Saturday, October 4, 2008

Bejing Raises Leopold's Ghost

I interrupt the election to bring you an article that caught my jaundiced eye. I am familiar with the Chinese presence in Cuba, not one I consider particularly helpful to the cause of Cuban freedom. I had not, however, heard of their involvement in Sub-Saharan Africa. Reading it immediately brought to mind a very good book, King Leopold's Ghost by Adam Hochschild, which details Belgium's involvement in the Congo. It is eminently readable for a work of nonfiction.

It is a variation of the phenomenon Hitchens (Peter, not Christopher) describes that I fear for Cuba. As he researches the story, his life is in peril because the Africans in abject misery fear that if light is brought on the situation, the Chinese will leave, and they will be even worse off. And who's to blame them? Here is the crux:

These poor, hopeless, angry people exist by grubbing for scraps of cobalt and copper ore in the filth and dust of abandoned copper mines in Congo, sinking perilous 80ft shafts by hand, washing their finds in cholera-infected streams full of human filth, then pushing enormous two-hundredweight loads uphill on ancient bicycles to the nearby town of Likasi where middlemen buy them to sell on, mainly to Chinese businessmen hungry for these vital metals.

To see them, as they plod miserably past, is to be reminded of pictures of unemployed miners in Thirties Britain, stumbling home in the drizzle with sacks of coal scraps gleaned from spoil heaps.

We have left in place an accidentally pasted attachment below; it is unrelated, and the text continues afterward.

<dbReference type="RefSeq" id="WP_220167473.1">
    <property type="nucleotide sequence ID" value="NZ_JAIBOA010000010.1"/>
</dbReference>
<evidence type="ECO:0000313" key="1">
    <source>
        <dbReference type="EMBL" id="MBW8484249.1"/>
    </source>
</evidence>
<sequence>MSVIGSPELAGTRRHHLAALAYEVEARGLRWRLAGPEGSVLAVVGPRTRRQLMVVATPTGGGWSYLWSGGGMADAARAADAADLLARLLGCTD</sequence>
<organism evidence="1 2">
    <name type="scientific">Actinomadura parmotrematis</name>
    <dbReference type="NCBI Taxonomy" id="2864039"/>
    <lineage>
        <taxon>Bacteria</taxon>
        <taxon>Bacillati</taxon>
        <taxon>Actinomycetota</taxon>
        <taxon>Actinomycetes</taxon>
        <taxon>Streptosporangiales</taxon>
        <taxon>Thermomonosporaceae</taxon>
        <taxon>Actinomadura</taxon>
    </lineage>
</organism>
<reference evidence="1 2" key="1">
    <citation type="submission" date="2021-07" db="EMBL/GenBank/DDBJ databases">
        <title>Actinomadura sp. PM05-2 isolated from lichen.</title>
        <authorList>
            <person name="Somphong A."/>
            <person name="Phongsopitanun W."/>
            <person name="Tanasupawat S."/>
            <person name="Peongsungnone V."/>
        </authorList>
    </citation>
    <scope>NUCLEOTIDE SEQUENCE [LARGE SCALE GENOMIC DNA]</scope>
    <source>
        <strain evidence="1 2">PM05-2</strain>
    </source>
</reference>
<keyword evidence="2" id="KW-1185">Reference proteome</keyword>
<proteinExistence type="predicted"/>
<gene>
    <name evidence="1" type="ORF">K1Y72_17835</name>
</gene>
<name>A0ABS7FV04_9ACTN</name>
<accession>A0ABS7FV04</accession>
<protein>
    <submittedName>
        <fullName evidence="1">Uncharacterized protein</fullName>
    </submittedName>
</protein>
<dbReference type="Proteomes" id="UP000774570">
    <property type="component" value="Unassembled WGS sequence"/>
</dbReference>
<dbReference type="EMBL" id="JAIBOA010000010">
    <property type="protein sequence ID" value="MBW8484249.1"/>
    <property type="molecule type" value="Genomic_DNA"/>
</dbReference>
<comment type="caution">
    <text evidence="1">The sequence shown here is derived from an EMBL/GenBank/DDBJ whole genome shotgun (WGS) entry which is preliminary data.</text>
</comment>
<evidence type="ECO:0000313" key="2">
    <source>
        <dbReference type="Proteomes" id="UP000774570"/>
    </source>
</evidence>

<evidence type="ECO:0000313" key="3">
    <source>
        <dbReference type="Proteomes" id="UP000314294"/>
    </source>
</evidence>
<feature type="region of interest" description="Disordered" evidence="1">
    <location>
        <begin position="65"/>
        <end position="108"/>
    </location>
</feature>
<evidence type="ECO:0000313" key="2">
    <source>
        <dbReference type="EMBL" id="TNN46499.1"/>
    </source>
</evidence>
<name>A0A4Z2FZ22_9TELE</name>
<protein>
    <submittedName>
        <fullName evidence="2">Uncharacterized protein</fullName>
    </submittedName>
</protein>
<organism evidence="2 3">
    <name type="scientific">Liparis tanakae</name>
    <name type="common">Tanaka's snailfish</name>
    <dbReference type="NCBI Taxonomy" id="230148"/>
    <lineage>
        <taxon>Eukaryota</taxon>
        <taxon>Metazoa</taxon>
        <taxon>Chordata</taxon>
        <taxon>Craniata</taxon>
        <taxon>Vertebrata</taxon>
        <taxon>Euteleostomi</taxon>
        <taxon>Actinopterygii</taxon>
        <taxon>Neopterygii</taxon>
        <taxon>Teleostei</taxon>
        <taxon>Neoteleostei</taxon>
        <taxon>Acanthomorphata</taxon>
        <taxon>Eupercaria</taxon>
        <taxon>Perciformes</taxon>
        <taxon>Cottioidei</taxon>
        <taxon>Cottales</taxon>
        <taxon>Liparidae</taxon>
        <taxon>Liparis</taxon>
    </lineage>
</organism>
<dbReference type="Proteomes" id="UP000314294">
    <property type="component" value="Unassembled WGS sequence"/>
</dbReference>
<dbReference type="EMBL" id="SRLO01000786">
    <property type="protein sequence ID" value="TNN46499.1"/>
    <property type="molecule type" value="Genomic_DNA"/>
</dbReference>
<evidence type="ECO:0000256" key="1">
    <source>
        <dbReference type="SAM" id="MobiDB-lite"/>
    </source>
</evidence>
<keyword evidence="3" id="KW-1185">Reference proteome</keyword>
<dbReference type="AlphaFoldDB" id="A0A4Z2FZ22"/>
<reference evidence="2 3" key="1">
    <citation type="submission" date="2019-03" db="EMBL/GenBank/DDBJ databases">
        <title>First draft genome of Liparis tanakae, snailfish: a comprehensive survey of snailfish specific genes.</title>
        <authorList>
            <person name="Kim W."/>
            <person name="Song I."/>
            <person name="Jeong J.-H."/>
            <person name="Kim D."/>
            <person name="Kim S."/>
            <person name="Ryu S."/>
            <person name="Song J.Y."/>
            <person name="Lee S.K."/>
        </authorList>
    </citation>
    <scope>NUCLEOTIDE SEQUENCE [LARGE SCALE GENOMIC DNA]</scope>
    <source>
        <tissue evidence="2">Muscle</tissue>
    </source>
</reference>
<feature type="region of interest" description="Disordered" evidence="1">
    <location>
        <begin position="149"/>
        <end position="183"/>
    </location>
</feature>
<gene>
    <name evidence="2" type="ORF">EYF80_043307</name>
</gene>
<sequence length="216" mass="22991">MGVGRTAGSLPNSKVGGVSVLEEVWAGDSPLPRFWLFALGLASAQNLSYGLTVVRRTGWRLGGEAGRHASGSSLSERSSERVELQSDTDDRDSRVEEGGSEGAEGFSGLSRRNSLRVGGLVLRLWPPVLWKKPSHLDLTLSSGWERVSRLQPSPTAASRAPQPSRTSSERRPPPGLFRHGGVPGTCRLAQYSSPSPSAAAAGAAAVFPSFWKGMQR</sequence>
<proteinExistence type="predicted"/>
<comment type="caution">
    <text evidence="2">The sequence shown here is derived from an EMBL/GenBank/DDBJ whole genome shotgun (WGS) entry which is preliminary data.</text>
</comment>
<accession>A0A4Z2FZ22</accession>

Except that here the unsparing heat makes the labour five times as hard, and the conditions of work and life are worse by far than any known in England since the 18th Century.

Many perish as their primitive mines collapse on them, or are horribly injured without hope of medical treatment. Many are little more than children. On a good day they may earn $3, which just supports a meagre existence in diseased, malarial slums.

We had been earlier to this awful pit, which looked like a penal colony in an ancient slave empire.
Defeated, bowed figures toiled endlessly in dozens of hand-dug pits. Their faces, when visible, were blank and without hope.

We had been turned away by a fat, corrupt policeman who pretended our papers weren't in order, but who was really taking instructions from a dead-eyed, one-eared gangmaster who sat next to him.

By the time we returned with more official permits, the gangmasters had readied the ambush.
The diggers feared - and their evil, sinister bosses had worked hard on that fear - that if people like me publicised their filthy way of life, then the mine might be closed and the $3 a day might be taken away.

I can give you no better explanation in miniature of the wicked thing that I believe is now happening in Africa.

Of course, as we are often reassured, conditions in Cuba are much better than in darkest Africa. But then, they always have been. Anyway, read the article. The analysis is incisive; the judgement; mordant.

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